Influencers and Chernobyl: Where’s the line between educational content and clout chasing?

Lorna Luxe dress

Posing at Chernobyl

This week a post popped up on my feed that really got me thinking about people’s willingness to jump down influencer’s throats and paint us all as disrespectful, vacuous beings. The post was a screenshot of a conventionally attractive blonde woman stood in an abandoned building dreamily looking into the distance. The location? Pripyat, Ukraine – a ghost city that was built to serve the employees of the infamous Chernobyl Nuclear Power Plant. Now, I’m sure you can imagine the nature of the commentary on the image, I believe the phrase ‘jettison me off this planet’ was used. People were quick to criticise the influencer pictured, labelling her ‘disrespectful’, ‘vain’, and ‘disgusting’.

Now, I’ve always had an interest in ‘dark tourism’ – I want to understand the worst of humanity, and how we can have such a harmful impact on ourselves, our fellow living creatures and the environment – so the post intrigued me, and before making up my mind I ventured onto the influencer’s Instagram to see what all of the fuss was about. I think it’s fair to say I was pleasantly surprised by what I found. Her posts showed the aftermath of Chernobyl (and the areas surrounding it), her stories focused on telling the technicalities of what happened and how the area has changed since. I devoured every piece of content, and after consuming it all I felt like I had learnt a lot. It was fascinating, and left me thinking a lot about the incident and how it has impacted the lives of those who were living in the surrounding areas.

So, you can imagine my irritation at the commentary that was quickly building on Twitter. Yes, if you screen grab an image (failing to include the caption, which provides context) it’s easy to see how it can be seen as disrespectful and ridiculous. But, in the context of the story that was being told, I really can’t see how the content was in any way inappropriate.

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Clout chasing or meaningful content?

Influencers get a lot of bad press, and they frequently get dragged on Twitter. I can see why, not only is there a lot of money and lavish lifestyles involved when it comes to being an ‘internet celebrity’ but there’s a lot of cheating going on in the pursuit of success and fame. There’s a general feeling that most influencers are dishonest frauds who constantly peddle low quality product to their brainless audience. It’s such a ridiculously warped view of the industry, I honestly don’t have much energy left to keep counteracting it. I would say the ‘bad’ of the industry probably only makes up a tiny percentage of content creators, so it’s annoying that we are all assumed to behave like that.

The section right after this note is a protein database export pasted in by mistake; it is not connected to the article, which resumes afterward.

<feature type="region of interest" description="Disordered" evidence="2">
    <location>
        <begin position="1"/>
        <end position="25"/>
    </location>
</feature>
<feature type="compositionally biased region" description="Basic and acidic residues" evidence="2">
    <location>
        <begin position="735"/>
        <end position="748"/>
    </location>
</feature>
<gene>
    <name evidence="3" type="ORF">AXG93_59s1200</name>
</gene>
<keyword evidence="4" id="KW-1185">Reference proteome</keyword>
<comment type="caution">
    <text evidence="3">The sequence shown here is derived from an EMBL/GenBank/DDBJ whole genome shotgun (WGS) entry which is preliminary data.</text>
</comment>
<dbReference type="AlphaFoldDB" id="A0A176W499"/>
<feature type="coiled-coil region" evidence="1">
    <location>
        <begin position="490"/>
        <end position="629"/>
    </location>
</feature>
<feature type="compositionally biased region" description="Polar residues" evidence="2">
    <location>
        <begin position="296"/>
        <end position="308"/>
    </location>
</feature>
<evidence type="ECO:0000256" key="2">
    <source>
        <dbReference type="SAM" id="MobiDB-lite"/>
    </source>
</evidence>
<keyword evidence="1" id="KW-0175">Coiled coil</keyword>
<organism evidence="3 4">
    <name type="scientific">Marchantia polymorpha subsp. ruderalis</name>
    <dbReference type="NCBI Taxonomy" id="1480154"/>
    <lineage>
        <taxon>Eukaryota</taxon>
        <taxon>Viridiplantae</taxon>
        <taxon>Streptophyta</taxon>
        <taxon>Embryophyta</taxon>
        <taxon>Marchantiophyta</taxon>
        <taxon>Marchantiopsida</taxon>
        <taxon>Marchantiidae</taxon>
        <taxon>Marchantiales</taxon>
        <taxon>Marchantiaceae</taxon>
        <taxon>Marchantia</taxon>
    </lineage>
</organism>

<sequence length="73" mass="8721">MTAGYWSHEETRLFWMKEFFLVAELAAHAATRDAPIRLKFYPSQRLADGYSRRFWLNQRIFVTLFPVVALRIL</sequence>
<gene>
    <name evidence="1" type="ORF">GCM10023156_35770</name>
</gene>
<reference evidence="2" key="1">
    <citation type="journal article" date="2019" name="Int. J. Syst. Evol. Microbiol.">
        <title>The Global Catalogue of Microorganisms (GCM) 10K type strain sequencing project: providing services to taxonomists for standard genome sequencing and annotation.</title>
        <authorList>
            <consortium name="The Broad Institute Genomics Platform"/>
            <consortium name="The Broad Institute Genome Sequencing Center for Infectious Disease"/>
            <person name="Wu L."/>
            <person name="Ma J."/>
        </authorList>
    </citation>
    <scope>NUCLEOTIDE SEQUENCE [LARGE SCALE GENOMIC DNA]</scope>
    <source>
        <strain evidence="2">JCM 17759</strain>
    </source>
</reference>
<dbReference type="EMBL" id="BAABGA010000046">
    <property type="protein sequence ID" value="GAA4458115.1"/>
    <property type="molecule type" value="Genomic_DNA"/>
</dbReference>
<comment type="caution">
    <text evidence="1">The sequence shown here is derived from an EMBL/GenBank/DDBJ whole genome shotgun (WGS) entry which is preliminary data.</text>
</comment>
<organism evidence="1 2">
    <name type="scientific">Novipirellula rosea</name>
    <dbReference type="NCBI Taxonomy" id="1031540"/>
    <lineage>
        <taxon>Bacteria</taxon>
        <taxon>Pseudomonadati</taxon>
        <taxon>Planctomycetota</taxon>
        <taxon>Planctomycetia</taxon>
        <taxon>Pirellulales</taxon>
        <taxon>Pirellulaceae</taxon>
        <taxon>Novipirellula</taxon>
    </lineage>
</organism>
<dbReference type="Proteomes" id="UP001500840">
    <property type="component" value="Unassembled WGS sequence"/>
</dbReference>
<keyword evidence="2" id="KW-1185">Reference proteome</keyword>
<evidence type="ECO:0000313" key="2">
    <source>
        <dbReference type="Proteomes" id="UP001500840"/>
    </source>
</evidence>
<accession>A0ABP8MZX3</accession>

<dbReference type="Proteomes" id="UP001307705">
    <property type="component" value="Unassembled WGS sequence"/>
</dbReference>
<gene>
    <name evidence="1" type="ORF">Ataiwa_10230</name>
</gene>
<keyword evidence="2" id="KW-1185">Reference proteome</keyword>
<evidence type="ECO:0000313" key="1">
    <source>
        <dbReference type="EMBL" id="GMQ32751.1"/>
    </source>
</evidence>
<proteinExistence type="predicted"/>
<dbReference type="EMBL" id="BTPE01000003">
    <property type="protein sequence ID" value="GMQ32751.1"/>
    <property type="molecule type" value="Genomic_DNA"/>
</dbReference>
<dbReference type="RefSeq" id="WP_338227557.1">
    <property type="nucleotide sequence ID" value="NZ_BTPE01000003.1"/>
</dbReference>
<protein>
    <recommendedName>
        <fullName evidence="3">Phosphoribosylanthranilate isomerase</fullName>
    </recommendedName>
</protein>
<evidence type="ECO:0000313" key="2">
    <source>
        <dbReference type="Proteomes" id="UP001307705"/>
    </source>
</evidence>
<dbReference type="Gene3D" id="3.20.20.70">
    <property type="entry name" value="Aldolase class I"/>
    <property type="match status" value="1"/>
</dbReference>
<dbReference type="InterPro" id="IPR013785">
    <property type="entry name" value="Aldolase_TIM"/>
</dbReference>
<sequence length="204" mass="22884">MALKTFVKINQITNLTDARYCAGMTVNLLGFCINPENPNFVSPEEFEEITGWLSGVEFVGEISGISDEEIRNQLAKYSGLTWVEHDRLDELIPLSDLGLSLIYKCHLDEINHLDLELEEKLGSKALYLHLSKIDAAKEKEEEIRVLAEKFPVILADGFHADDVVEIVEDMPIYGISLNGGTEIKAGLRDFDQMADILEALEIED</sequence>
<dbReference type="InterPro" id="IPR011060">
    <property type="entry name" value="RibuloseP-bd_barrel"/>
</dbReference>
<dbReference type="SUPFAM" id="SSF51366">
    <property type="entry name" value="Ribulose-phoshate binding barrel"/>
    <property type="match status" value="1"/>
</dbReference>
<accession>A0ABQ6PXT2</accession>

I can’t deny that there has been some awful clickbait content created that steps over the line of being respectful of tragedies *cough* *Logan Paul* but to remove the context of someone’s post just for the purpose of mocking/attacking them is so wrong to me. Just because someone is conventionally attractive, or predominantly posts lingerie photos, doesn’t mean they can’t have a genuine interest in educating their audience about the things that matter. Chernobyl was a huge nuclear disaster that I think we will be discussing for decades to come. It’s important we engage younger and wider audiences in the story, and if it’s done via an Instagrammers page I’m all for it.

We really have to get out of this mindset that because people communicate in different ways to us that they’re wrong. There’s a big superiority complex when it comes to the types of content people share, and I can’t stand it. A production team for the BBC can be equally as powerful in telling a story as a female YouTuber who films everything on her iPhone. There is no right storyteller, just the right story to tell.

In The Style grey printed dress

Three dimensional women

It actually makes me feel quite sad that women are often limited by how they present themselves to the world. You can either be pretty and vacuous or unattractive and intelligent. In fact, I often find myself altering what I wear depending on how seriously I want to be taken (and how much harassment I am willing to put up with that day). I’ve had days where I’ve felt dulled and dampened because I know what I wear can impact whether of not people will listen to my message (and how peacefully I can go about my day). We should be able to live three dimensional lives, and if that means posting sultry swimwear photos and sharing imagery and information on a man-made disaster, I’m here for it! I think it sets a dangerous precedent if we exclude people from certain topics based on aesthetics.

So, next time you see people ripping into a (most likely female) influencer for the content they have shared I suggest instead of quote tweeting your hot take you hop on over to their page for the context of the post. If you really feel their content is harmful to the people consuming it, then feel free to offer some constructive comments to the debate. But, if you’re just offended by the way they look/their editing style/the type of content they usually share I suggest you keep on scrolling and keep your opinions to yourself.

The more we insist on only respecting (and consuming) content that fits our exact world view, the more we limit ourselves and our understanding of the world. Open your feed up to different creators, and hey you might learn something new (like the stories of the self settlers of Chernobyl)!

Photography by Stacey White

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